What should content-area teachers know about vocabulary instruction?
Page 4: Explicitly Defining and Contextualizing Terms
As we mentioned on a previous page, asking students to use a glossary or dictionary to define a list of words is an ineffective way to teach vocabulary. These definitions are often abstract and difficult to understand. More, in the case of multiple definitions for a single word, students might have trouble determining which is applicable to their lesson. Instead, it is helpful to provide a student-friendly meaning, as can often be found on dictionary Websites such as www.learnersdictionary.com/ and www.ldoceonline.com/. By doing so, teachers put the definition into language that will make the most sense to their students. Teachers should also provide examples of how the word will be used in the context of the lesson, particularly if that word will appear in different forms. In any event, teachers should preview dictionary or glossary definitions and determine whether students might benefit from both a standard and a student-friendly definition.
For Your Information
Though reference tools such as dictionaries and glossaries might not offer a student-friendly definition, for those who have a little background knowledge about a term, the information in a dictionary can still be useful for:
- Showing multiple definitions of a term
- Narrowing the intended meaning of the vocabulary word from the one that appears in the lesson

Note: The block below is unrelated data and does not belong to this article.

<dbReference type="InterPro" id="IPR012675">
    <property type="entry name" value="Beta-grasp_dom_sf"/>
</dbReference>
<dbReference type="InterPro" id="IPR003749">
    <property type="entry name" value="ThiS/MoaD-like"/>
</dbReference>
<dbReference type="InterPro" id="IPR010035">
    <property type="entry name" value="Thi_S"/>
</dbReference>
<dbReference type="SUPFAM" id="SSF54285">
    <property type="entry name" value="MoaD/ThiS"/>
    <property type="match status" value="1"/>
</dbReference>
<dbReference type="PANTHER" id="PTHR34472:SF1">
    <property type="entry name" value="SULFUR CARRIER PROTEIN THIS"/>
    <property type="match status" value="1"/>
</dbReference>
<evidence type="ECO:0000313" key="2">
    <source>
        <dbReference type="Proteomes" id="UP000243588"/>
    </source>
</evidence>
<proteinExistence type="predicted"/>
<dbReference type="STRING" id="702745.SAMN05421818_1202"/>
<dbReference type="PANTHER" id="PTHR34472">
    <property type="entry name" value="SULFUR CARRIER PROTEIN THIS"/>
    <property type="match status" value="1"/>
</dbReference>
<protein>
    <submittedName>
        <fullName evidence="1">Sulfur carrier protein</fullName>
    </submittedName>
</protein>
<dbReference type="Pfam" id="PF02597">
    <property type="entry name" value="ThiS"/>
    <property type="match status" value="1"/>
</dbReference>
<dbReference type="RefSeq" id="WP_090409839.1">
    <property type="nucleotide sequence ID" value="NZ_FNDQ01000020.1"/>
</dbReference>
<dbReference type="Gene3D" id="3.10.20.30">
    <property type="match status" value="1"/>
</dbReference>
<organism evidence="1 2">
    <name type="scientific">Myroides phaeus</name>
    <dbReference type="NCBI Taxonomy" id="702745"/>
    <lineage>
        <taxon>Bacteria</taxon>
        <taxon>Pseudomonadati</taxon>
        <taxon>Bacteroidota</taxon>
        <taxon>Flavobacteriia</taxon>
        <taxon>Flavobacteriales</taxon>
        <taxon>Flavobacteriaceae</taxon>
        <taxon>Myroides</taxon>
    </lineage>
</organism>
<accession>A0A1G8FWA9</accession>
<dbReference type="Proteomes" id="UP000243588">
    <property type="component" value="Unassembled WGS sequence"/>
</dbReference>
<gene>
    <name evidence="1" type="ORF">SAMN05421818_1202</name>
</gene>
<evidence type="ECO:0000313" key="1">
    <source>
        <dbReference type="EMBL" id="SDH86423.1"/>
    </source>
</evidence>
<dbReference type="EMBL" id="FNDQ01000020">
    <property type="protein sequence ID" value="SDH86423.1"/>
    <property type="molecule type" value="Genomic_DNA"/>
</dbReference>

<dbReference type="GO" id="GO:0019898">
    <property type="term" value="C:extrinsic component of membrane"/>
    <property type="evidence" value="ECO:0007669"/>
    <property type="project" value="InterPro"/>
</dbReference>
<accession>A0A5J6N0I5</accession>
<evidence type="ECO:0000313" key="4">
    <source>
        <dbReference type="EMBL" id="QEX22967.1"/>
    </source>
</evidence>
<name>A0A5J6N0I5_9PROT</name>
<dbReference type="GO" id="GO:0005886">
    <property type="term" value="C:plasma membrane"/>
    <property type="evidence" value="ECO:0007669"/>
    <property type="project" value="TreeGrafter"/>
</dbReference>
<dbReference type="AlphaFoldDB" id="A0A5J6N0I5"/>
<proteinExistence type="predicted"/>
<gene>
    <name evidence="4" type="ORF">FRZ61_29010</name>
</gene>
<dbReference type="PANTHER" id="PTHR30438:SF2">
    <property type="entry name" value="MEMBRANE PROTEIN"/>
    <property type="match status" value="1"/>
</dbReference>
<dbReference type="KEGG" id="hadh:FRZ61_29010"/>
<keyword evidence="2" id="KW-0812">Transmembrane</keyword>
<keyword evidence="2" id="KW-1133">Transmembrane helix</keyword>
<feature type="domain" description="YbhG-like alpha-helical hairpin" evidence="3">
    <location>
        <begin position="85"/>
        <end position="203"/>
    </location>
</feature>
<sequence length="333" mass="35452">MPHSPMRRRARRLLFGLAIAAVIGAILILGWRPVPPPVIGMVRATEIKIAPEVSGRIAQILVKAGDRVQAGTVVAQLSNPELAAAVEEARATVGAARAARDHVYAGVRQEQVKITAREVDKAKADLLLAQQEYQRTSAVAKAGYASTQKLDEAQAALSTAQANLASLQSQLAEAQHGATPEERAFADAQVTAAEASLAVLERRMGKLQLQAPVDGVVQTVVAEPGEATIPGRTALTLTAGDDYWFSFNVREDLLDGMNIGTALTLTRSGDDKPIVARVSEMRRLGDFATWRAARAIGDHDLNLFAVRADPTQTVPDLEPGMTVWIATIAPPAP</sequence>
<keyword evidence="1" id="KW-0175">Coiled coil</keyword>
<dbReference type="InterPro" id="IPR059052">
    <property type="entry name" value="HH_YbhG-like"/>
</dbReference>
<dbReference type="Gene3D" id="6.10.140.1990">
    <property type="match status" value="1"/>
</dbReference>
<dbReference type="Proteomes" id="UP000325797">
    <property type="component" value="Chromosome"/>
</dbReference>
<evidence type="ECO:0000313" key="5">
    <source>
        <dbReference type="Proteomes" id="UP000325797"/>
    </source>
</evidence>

- Confirming and deepening a student’s understanding of word meanings
Ms. Nor, the U.S. Government and Civics teacher at Wilton High School, gives a student-friendly definition for the word table and gives examples of how this word can be used in different forms.
table: to remove (as a parliamentary motion) from consideration indefinitely
table: to decide not to discuss (something) until a later time
Below are some examples:
- It is expected that Congress will table any new actions until after the elections.
- The student council tabled a motion to vote on the new initiative until the poll results were in.
- The committee is tabling the presentation until its next scheduled meeting.
Notice the difference in the complexity of the language in the dictionary and student-friendly definitions. The synonyms and antonyms included in dictionary definitions can help students gain a deeper understanding of a word’s meaning. Also notice that the example above uses different forms of the word table (i.e., tabled, tabling). Some students, especially English language learners and those with reading or language difficulties, will not make a connection among the variations of a word unless they are explicitly made aware of them.
Watch the video to see educational consultant Anita Archer highlight different forms of the word intent (time: 0:40).
Video is courtesy Anita L. Archer.
Transcript: Highlighting Different Forms of the Word Intent
Teacher: Here we have some words that are related, and one of the best ways to expand your vocabulary is to see the relationship. So I’m going to tell you a story. When I touch it, say the word. So…Harriet Tubman did what, everyone?
Teacher: Intend to be free. It was her…
Teacher: Intention to go from a slave to a free state so she would be free. She had to take some actions that were…
Teacher: Intentional, so she had to have a plan of those actions. So when she finally did act, she acted how, everyone?
Teacher: Intentionally. Beautiful!
Additionally, teachers can ask students to compare the new meaning of a word and how it is similar to or different from how they have used this word previously. These questions help students to begin actively processing the information about the word, an element of vocabulary instruction that will be addressed on the next page.